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Does lack of Social Cohesion affect the health of refugees

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Does lack of Social Cohesion affect the health of refugees

PostAuthor: Anthea » Wed Nov 28, 2018 9:02 pm

Social Cohesion

The Healthy People 2020 Social Determinants of Health topic area is organized into 5 place-based domains:

    Economic Stability
    Health and Health Care
    Neighborhood and Built Environment
    Social and Community Context
Social Cohesion is a key issue in the Social and Community Context domain.

Relationships are important for physical health and psychosocial well-being. Relationships are conceptualized through terms such as social cohesion, social capital, social networks, and social support. Social cohesion refers to the strength of relationships and the sense of solidarity among members of a community.6 One indicator of social cohesion is the amount of social capital a community has. Social capital deals with shared group resources, like a friend-of-a-friend’s knowledge of a job opening Individuals have access to social capital through their social networks,8 which are webs of social relationships. Social networks are sources of multiple forms of social support, such as emotional support (e.g., encouragement after a setback) and instrumental support (e.g., a ride to a doctor’s appointment). This summary will review the positive and negative health effects social cohesion has on an individual’s life.

Social capital is an important marker of social cohesion, and it has significant ramifications for health. For example, one study examined the link between 4 measures of social capital (perceived fairness, perceived helpfulness, group membership, and trust), income inequality, and mortality. The authors found that all 4 measures of social capital were associated with mortality. They also found that the relationship between income inequality and mortality may be partially explained by reductions in social capital as income inequality increases.

Collective efficacy, an aspect of social capital and social cohesion, is grounded on mutual trust and describes a community’s ability to create change and exercise informal social control (i.e., influence behavior through social norms). Collective efficacy is associated with better self-rated health, lower rates of neighborhood violence, and better access to health-enhancing resources like medical care, healthy food options, and places to exercise. Social institutions like religion and the family are common sources of social capital and social control, as well as social networks and social support.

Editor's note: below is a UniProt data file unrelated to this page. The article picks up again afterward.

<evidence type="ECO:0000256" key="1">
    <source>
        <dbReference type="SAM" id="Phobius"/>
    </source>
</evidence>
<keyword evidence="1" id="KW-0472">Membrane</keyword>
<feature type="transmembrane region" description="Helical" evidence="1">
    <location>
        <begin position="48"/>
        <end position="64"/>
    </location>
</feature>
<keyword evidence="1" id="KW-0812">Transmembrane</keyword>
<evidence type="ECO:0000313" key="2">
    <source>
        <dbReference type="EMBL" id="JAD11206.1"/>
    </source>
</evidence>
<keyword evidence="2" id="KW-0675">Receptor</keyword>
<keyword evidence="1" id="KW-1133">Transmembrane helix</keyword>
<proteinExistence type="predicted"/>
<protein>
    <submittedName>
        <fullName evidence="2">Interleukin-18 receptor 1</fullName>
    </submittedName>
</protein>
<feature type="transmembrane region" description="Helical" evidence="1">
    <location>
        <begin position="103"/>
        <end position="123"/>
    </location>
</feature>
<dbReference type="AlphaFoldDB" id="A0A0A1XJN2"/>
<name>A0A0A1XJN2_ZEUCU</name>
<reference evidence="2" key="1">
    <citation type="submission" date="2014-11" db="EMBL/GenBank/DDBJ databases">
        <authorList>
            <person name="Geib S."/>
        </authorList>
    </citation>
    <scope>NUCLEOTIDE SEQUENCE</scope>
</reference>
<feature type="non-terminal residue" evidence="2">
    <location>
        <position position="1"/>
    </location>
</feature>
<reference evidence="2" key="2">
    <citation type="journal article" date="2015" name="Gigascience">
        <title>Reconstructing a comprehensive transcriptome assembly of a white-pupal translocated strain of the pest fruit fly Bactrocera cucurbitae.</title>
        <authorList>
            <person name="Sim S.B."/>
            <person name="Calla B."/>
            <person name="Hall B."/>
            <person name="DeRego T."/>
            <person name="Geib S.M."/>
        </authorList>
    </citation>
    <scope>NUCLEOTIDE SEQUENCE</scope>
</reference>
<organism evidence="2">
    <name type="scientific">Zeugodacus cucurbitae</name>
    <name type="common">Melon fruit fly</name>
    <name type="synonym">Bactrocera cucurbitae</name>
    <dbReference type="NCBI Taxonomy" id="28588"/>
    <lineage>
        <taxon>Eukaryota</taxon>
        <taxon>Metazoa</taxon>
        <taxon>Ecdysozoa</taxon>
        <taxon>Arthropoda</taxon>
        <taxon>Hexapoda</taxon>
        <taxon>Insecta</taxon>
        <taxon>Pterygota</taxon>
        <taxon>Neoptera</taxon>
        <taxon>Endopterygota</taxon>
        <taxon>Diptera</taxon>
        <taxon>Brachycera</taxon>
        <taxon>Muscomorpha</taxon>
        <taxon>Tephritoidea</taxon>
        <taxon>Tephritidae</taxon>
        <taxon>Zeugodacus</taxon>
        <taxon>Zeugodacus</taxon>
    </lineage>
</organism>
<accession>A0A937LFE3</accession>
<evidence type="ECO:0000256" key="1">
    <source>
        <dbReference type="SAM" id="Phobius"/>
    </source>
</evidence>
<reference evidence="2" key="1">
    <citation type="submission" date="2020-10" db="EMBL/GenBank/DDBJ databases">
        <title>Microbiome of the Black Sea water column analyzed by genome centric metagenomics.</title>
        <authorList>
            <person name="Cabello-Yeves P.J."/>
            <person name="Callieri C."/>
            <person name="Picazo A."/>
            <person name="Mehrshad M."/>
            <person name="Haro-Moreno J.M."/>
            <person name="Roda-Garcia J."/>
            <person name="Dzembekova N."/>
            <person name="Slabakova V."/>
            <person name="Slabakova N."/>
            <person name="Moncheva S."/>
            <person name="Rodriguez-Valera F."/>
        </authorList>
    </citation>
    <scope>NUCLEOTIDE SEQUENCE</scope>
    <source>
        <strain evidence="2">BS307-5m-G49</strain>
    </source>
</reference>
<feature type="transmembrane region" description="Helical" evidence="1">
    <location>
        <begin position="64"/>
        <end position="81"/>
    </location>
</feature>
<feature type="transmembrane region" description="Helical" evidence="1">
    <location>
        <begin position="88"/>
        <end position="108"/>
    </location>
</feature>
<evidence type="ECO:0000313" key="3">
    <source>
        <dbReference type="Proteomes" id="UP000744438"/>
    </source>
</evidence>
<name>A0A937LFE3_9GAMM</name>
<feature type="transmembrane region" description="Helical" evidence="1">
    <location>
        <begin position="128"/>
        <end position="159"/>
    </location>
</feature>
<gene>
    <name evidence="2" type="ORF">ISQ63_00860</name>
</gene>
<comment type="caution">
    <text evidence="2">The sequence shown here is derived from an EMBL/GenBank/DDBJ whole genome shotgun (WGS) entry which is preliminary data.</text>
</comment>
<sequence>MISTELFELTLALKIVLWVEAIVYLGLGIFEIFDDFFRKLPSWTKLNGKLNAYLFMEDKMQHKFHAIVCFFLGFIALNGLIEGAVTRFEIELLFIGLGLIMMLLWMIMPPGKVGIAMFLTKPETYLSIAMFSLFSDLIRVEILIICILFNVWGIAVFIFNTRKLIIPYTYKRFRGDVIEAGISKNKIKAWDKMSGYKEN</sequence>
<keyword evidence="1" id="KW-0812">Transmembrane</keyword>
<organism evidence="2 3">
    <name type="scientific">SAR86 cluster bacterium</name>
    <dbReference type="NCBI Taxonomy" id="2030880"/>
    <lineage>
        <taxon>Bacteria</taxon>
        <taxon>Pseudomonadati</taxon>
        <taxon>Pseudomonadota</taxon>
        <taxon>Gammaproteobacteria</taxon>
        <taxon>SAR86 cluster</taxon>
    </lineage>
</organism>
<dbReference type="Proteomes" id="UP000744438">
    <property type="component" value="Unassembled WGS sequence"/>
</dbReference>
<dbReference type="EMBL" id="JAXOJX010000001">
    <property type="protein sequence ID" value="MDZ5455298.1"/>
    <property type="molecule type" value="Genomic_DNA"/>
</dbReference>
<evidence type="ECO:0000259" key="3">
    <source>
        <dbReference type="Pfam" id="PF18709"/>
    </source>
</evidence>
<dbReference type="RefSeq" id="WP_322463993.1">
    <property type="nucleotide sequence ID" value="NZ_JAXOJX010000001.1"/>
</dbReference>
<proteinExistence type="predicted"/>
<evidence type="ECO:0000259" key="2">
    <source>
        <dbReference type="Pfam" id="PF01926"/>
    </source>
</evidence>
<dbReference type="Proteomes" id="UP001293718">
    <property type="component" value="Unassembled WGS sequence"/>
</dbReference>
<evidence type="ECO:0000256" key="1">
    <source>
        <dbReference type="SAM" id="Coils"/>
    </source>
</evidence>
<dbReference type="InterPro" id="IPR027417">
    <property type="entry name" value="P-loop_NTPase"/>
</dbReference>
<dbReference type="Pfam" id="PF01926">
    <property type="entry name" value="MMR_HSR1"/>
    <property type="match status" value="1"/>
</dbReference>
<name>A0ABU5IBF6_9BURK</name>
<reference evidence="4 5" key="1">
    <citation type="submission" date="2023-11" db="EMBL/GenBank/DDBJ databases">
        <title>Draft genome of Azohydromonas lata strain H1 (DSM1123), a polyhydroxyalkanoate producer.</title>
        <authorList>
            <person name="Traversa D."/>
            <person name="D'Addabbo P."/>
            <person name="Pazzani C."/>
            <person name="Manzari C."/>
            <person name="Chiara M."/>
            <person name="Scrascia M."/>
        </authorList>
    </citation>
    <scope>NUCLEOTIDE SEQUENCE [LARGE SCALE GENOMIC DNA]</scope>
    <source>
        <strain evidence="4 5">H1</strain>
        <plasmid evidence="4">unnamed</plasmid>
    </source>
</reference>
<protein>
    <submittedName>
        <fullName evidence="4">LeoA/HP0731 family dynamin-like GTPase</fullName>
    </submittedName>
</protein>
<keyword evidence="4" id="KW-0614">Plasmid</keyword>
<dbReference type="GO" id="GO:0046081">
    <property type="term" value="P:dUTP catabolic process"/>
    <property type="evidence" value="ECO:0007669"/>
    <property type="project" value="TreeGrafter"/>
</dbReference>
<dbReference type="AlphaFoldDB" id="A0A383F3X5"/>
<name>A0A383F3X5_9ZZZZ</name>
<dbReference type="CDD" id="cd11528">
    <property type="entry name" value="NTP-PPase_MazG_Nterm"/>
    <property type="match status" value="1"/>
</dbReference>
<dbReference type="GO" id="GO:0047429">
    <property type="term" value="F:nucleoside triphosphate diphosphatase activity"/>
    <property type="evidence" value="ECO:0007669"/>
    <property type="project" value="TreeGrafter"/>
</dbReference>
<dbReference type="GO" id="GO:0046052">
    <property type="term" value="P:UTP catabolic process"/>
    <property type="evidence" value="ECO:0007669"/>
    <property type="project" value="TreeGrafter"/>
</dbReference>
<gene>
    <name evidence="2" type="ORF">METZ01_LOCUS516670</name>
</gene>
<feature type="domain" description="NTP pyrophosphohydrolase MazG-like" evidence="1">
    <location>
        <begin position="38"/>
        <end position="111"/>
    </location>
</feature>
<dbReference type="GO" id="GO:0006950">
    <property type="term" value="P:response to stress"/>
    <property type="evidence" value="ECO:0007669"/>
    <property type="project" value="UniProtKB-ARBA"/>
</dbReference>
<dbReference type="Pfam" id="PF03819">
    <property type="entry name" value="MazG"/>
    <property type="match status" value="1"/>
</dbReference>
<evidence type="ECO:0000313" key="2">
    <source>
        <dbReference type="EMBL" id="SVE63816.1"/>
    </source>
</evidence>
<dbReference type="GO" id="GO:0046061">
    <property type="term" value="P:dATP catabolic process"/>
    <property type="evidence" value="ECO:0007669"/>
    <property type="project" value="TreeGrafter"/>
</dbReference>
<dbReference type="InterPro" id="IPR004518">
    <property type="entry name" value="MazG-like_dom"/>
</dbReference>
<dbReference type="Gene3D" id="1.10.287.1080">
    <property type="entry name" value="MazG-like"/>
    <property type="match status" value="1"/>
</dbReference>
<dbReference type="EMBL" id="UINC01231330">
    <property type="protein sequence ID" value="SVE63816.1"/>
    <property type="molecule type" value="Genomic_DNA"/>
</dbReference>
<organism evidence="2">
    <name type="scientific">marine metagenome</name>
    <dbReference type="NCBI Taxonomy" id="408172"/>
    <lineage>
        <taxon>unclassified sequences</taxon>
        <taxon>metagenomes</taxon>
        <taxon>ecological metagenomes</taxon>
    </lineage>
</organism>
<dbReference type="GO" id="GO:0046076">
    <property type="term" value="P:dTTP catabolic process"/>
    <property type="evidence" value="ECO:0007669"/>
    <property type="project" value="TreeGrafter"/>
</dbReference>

Social networks spread social capital, but they can also spread health behaviors and outcomes, a phenomenon known as “social contagion.” For example, if an individual’s friend, sibling, or spouse is obese, the individual’s likelihood of also becoming obese increases.20 Similar patterns are seen for smoking21 and drinking behaviors.

High levels of social support can positively influence health outcomes through behavioral and psychological pathways. For example, social support may help people stick to healthier diets and reduce emotional stress. Both of these pathways can affect biological functioning in the cardiovascular, neuroendocrine, and immune systems. Social support can therefore both directly benefit people and indirectly buffer them from risk factors that might otherwise damage health. In a study conducted on the relationship between social support and atherosclerosis (plaque in the arteries), social support contributed to lower atherosclerosis levels in women at high risk for heart disease. The protective nature of social support may be especially important for minority populations. One study of Mexican-origin adults in California found that social support acted as a barrier against the harmful health effects of discrimination.

While social ties sometimes transmit negative health behaviors or add stress, social isolation is usually detrimental to health and increases mortality. Social isolation is a special concern for older adults, as contact with friends decreases with age. Older individuals in long-term care facilities or with conditions that interfere with daily activities, like arthritis, may suffer from loneliness and a lack of social cohesion, which may negatively impact health. For example, one study conducted among older adults found an association between reduced neighborhood social cohesion and a heightened likelihood of insomnia, which can have negative health effects. Similarly, during natural disasters like heat waves, elderly individuals living in neighborhoods with low social cohesion may lack social support from concerned neighbors who will check on them, and they have fewer safe communal areas where they can seek refuge.

Given the complex nature of the association between social ties and health, social interventions designed to improve health vary significantly. These interventions can occur at multiple levels (e.g., family, group, neighborhood) and sometimes require cross-sector collaboration (e.g., education, public health, housing) to foster community building and improve health. Further research is needed to better understand how social cohesion affects health, as well as how it can be used to reduce health disparities. This evidence will facilitate public health efforts to address social cohesion as a social determinant of health. ... l-cohesion
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Does lack of Social Cohesion affect the health of refugees



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